University of Tasmania

File(s) under permanent embargo

Ambient particulate matter, landscape fire smoke, and emergency ambulance dispatches in Sydney, Australia

journal contribution
posted on 2023-05-19, 06:09 authored by Salimi, F, Henderson, SB, Morgan, GG, Jalaludin, B, Fay JohnstonFay Johnston
Background: Emergency ambulance dispatches (EAD) are a novel outcome for evaluating the public health impacts of air pollution. We assessed the relationships between ambient particulate matter (PM) from all sources, PM from landscape fire smoke (LFS), and EADs likely to be associated with cardiorespiratory problems in the Sydney greater metropolitan region for an 11-year period from 2004 to 2015.

Methods: EAD codes are assigned at the time of the call to emergency services using standard computer assisted algorithms. We assessed EADs coded as: breathing problems, chest pain, stroke or cerebrovascular accident (stroke), cardiac or respiratory arrest and death (arrest), and heart or defibrillator problems (other heart problems). Using a daily times series study design with a generalized linear Poisson regression model we quantified the association between EAD and daily PM2.5 from all sources (PM2.5,all) and PM2.5 primarily due to LFS (PM2.5,LFS).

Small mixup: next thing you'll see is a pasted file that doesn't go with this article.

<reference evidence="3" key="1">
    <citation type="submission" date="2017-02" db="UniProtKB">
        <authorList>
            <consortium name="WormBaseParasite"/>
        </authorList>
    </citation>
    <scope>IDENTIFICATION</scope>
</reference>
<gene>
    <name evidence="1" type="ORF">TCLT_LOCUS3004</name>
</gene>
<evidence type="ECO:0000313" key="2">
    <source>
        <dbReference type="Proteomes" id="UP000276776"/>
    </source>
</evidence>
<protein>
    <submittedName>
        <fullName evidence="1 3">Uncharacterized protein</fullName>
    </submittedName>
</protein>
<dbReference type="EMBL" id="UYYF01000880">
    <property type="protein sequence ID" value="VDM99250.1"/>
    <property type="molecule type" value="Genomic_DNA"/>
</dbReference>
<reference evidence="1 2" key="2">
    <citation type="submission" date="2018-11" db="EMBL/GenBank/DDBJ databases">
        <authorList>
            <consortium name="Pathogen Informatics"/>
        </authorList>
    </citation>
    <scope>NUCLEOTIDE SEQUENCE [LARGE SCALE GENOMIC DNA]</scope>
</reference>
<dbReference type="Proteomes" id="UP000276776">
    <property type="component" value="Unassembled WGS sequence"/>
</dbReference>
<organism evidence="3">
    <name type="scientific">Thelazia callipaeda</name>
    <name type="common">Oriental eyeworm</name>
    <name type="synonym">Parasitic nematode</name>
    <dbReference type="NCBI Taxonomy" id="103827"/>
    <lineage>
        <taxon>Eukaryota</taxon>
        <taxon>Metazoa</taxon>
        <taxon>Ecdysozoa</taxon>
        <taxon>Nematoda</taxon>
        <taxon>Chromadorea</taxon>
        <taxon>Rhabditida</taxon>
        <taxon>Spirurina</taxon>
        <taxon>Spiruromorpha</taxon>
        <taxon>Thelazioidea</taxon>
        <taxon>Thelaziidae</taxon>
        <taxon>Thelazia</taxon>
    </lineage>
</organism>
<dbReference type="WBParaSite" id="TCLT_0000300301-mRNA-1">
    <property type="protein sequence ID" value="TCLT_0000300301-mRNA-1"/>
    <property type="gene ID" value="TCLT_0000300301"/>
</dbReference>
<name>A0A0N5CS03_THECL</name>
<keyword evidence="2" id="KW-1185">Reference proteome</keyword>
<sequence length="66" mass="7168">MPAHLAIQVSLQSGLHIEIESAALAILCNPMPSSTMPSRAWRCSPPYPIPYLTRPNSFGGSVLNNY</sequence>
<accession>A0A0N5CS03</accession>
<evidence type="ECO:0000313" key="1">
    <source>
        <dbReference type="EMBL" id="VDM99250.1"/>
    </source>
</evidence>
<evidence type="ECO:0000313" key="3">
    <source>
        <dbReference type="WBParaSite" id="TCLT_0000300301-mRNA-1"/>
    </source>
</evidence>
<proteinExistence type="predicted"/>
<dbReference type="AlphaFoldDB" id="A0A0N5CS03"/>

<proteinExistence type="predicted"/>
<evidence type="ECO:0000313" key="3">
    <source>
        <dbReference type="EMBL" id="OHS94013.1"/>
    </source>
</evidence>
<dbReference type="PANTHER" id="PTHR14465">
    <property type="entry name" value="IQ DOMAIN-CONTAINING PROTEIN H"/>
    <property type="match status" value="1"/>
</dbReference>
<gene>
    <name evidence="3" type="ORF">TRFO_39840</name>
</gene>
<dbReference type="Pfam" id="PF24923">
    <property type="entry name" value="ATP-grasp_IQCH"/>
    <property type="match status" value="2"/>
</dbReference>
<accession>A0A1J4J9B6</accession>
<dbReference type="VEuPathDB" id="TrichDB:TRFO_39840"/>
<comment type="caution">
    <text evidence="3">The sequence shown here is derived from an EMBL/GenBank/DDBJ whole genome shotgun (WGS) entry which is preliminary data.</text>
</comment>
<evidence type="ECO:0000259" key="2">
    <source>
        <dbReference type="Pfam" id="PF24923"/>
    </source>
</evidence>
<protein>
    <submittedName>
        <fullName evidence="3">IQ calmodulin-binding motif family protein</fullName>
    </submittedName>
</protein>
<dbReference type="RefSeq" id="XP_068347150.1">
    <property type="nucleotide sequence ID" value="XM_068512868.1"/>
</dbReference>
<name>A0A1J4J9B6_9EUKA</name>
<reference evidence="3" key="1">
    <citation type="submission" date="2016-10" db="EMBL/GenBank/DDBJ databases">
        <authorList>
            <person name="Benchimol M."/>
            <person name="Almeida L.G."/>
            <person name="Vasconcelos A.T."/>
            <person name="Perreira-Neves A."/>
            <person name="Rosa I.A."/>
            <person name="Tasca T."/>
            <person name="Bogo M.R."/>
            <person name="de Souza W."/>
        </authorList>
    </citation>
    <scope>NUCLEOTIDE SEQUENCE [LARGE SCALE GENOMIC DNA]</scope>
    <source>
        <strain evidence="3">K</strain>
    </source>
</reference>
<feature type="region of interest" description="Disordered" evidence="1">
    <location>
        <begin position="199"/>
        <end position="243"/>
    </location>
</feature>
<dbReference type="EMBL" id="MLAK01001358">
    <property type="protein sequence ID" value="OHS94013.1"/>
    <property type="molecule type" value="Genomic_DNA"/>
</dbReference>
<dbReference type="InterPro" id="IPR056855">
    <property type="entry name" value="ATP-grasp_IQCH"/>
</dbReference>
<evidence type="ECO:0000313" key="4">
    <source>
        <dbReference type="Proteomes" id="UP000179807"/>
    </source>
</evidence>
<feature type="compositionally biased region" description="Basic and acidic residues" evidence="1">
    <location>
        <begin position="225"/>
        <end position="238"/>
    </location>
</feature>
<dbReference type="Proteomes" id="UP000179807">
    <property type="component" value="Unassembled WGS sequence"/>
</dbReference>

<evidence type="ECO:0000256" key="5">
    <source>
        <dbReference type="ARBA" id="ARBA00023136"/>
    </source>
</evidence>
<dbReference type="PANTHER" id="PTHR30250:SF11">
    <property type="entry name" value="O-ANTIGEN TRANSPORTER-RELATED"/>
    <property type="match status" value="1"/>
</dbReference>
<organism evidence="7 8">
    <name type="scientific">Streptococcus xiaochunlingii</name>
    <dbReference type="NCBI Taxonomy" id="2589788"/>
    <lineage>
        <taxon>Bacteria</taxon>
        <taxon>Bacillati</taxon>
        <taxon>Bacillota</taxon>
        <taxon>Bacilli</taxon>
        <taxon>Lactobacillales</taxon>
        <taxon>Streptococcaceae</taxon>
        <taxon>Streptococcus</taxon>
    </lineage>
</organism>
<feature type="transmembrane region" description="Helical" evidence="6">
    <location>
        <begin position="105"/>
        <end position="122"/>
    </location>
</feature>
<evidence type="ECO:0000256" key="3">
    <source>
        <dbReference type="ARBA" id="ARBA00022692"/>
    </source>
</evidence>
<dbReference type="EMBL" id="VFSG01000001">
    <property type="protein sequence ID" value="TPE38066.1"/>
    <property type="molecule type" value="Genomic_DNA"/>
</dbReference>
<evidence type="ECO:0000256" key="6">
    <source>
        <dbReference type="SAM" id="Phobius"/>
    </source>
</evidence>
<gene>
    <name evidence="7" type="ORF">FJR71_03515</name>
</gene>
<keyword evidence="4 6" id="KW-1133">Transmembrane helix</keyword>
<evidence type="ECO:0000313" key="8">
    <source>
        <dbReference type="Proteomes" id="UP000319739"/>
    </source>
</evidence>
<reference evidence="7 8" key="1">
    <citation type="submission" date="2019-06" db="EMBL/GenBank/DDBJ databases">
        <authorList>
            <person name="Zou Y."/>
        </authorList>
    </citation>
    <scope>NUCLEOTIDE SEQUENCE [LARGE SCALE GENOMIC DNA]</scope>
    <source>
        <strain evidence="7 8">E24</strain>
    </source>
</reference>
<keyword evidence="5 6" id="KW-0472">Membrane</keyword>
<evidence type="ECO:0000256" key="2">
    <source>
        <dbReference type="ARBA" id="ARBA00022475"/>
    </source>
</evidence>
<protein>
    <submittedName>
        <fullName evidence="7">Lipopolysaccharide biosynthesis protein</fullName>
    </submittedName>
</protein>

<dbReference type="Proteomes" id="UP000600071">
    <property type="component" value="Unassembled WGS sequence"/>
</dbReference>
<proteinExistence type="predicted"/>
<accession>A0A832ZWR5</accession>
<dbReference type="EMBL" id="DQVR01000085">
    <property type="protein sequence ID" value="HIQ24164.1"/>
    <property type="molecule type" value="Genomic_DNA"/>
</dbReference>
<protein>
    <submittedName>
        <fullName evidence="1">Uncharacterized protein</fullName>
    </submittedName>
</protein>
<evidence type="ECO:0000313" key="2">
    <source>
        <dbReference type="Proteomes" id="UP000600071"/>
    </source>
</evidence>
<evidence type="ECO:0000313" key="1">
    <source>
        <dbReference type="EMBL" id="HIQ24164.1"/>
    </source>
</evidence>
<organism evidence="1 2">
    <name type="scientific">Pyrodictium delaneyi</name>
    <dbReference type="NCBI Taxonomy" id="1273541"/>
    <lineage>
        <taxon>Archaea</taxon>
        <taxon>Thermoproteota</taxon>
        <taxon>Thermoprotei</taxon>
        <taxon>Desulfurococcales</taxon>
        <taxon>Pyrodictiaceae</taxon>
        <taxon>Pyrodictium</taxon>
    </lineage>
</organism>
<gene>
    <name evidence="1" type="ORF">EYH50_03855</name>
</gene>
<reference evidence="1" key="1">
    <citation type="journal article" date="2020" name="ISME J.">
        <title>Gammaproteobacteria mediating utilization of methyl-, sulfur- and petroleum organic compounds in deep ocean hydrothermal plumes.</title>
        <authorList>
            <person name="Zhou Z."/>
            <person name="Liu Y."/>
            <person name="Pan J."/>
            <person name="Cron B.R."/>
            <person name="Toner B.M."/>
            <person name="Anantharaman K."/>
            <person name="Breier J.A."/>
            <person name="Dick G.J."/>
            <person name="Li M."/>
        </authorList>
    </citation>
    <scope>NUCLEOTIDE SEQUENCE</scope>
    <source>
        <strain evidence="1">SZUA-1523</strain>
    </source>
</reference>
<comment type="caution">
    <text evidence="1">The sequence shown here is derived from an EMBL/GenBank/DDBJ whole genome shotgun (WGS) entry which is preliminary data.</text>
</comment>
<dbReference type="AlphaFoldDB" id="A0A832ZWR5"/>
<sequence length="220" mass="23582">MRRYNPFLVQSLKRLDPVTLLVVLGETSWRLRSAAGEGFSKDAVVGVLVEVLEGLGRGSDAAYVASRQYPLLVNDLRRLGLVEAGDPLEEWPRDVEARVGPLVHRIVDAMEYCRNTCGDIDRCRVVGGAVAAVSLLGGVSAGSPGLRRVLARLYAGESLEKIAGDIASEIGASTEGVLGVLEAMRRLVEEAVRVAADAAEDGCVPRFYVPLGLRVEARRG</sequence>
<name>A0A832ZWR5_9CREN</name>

Results: Increases of 10μg·m-3 in PM2.5,all were positively associated with same day EAD for breathing problems (RR=1.03, 95% CI 1.02 to 1.04), arrest (RR = 1.03, 95% CI 1.00 to 1.06), and chest pain (RR = 1.01 CI 1.00 to 1.02) but not with other outcomes. Increases of 10μg·m-3 PM2.5,LFS were also positively associated with breathing problems on the same day (RR = 1.04, 95% CI 1.02 to 1.05) and other heart problems at lag of two days (RR = 1.05, 95% CI 1.01 to 1.09).

Conclusions: Emergency dispatches for breathing problems are associated with PM2.5,all and PM2.5,LFS and provide a sensitive end point for continued research and surveillance activities investigating the impacts of daily fluctuations in ambient PM2.5.


Publication title

Environment International








Menzies Institute for Medical Research


Pergamon-Elsevier Science Ltd

Place of publication

The Boulevard, Langford Lane, Kidlington, Oxford, England, Ox5 1Gb

Rights statement

© 2016 Elsevier

Repository Status

  • Restricted

Socio-economic Objectives

Public health (excl. specific population health) not elsewhere classified

Usage metrics

    University Of Tasmania


    Ref. manager